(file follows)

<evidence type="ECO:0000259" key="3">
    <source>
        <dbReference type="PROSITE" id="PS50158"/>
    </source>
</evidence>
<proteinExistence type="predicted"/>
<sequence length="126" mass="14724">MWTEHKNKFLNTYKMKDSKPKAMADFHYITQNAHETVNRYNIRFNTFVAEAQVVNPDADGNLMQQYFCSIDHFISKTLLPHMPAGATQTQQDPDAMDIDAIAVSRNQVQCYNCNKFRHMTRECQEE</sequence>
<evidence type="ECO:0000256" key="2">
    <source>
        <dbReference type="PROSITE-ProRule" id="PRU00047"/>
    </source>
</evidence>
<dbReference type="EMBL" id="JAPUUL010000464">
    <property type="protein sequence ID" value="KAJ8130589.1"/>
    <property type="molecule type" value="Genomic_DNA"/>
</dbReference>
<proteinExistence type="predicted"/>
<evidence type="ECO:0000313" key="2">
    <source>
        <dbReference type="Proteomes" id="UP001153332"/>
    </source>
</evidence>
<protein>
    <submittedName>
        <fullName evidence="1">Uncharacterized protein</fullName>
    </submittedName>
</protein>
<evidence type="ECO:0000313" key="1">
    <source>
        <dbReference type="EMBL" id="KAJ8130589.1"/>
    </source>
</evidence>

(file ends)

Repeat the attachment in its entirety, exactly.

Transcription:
<evidence type="ECO:0000259" key="3">
    <source>
        <dbReference type="PROSITE" id="PS50158"/>
    </source>
</evidence>
<proteinExistence type="predicted"/>
<sequence length="126" mass="14724">MWTEHKNKFLNTYKMKDSKPKAMADFHYITQNAHETVNRYNIRFNTFVAEAQVVNPDADGNLMQQYFCSIDHFISKTLLPHMPAGATQTQQDPDAMDIDAIAVSRNQVQCYNCNKFRHMTRECQEE</sequence>
<evidence type="ECO:0000256" key="2">
    <source>
        <dbReference type="PROSITE-ProRule" id="PRU00047"/>
    </source>
</evidence>
<dbReference type="EMBL" id="JAPUUL010000464">
    <property type="protein sequence ID" value="KAJ8130589.1"/>
    <property type="molecule type" value="Genomic_DNA"/>
</dbReference>
<proteinExistence type="predicted"/>
<evidence type="ECO:0000313" key="2">
    <source>
        <dbReference type="Proteomes" id="UP001153332"/>
    </source>
</evidence>
<protein>
    <submittedName>
        <fullName evidence="1">Uncharacterized protein</fullName>
    </submittedName>
</protein>
<evidence type="ECO:0000313" key="1">
    <source>
        <dbReference type="EMBL" id="KAJ8130589.1"/>
    </source>
</evidence>